Ships are unknowingly contributing to biodiversity loss and ecosystem degradation by carrying invasive organisms across waters, a new Tel Aviv University report shows.
Invasive ascidians — sac-like marine invertebrate filter feeders — are nuisance organisms that present a global threat, the study shows. And research shows that these marine invertebrates hitch a ride on half of all the marine vessels passing through Israel’s Mediterranean coast.
“These organisms are well known in the US and Canada,” said Dr. Noa Shenkar, of TAU’s Department of Zoology and of The Steinhardt Museum of Natural History and Israel National Center for Biodiversity Studies. “In Israel, they are passing through the Suez Canal, latching onto ropes and the bottom of the ship. They’re filter feeders, so they cover and clog every surface they latch onto, creating a lot of drag for the ship and damaging marine biodiversity in their new environments. They’re a major threat to our coasts and are very costly to ship owners.”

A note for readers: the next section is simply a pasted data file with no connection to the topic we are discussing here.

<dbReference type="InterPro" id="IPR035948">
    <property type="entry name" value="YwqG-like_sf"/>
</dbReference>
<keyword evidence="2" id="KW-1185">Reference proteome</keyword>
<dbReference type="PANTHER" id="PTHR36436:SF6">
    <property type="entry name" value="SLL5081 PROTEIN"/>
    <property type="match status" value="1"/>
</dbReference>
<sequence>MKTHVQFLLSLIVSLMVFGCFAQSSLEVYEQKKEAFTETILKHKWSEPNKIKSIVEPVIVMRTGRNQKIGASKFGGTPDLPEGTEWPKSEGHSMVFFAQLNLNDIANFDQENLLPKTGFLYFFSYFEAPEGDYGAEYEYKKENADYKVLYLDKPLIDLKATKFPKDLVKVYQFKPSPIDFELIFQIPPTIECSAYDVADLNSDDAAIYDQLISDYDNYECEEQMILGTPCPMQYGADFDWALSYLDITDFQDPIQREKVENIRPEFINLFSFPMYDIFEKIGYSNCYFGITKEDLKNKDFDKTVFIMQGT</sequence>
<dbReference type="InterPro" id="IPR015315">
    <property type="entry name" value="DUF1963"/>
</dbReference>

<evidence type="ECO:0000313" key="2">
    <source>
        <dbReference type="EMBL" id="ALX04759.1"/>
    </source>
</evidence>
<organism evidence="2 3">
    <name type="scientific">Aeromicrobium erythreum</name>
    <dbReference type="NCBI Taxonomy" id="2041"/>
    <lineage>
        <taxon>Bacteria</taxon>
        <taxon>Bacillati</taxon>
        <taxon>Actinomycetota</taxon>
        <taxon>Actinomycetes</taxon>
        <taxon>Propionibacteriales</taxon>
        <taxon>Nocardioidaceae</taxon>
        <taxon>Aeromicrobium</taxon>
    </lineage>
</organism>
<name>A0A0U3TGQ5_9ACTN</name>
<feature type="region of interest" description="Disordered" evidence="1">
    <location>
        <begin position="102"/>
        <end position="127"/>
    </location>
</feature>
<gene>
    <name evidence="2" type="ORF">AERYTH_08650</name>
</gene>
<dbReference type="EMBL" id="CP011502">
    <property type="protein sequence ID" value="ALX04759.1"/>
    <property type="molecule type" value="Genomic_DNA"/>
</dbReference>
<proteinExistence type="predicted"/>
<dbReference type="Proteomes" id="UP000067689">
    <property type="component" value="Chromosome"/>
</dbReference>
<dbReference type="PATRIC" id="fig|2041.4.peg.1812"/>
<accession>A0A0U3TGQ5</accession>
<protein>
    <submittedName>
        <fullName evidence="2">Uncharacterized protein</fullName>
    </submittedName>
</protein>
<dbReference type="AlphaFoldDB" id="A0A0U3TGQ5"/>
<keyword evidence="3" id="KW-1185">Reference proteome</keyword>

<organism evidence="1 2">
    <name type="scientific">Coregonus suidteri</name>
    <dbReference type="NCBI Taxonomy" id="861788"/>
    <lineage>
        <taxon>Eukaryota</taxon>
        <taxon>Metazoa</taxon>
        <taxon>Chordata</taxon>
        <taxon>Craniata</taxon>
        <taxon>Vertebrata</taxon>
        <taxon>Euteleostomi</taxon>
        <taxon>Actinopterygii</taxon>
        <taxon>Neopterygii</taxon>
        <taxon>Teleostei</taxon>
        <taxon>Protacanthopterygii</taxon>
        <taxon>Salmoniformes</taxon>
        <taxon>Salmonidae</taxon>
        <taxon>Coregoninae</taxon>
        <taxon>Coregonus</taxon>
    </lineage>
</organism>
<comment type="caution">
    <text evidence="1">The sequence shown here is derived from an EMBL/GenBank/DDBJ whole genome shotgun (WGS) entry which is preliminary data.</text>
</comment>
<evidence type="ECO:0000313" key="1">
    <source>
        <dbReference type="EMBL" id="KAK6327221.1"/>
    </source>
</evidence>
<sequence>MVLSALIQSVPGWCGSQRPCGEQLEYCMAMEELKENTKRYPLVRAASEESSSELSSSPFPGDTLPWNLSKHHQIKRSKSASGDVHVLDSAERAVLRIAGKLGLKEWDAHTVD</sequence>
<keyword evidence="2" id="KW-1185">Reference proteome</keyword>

During the study, the scientists discovered a Caribbean species new to the region, noting that the monitoring of marine vessels can serve as an effective tool for the early detection of non-indigenous ascidians.
The researchers inspected 45 vessels pulled from the sea and cleaned in various shipyards around Israel. They investigated both commercial and military boats, finding that the military vessels, which undergo maintenance every six months, were actually more prone to ascidian invasion. Commercial ships are cleaned every two years by law.
“Military vessels are cleaned every six months but are not being properly cleaned for these invasive species,” said Shenkar said. “These species hide on the sea chest, under the bottom of the boat. Maintenance for commercial ships is much more thorough, including repainting and hosing down every nook and cranny of the vessel.”
The researchers are currently working with policymakers in Israel and the EU to tailor environmental protection measures that would ward off non-indigenous ascidians.
The research was conducted by Mey-Tal Gewing, of TAU’s School of Zoology and led Shenkar. It was recently published in Marine Pollution Bulletin.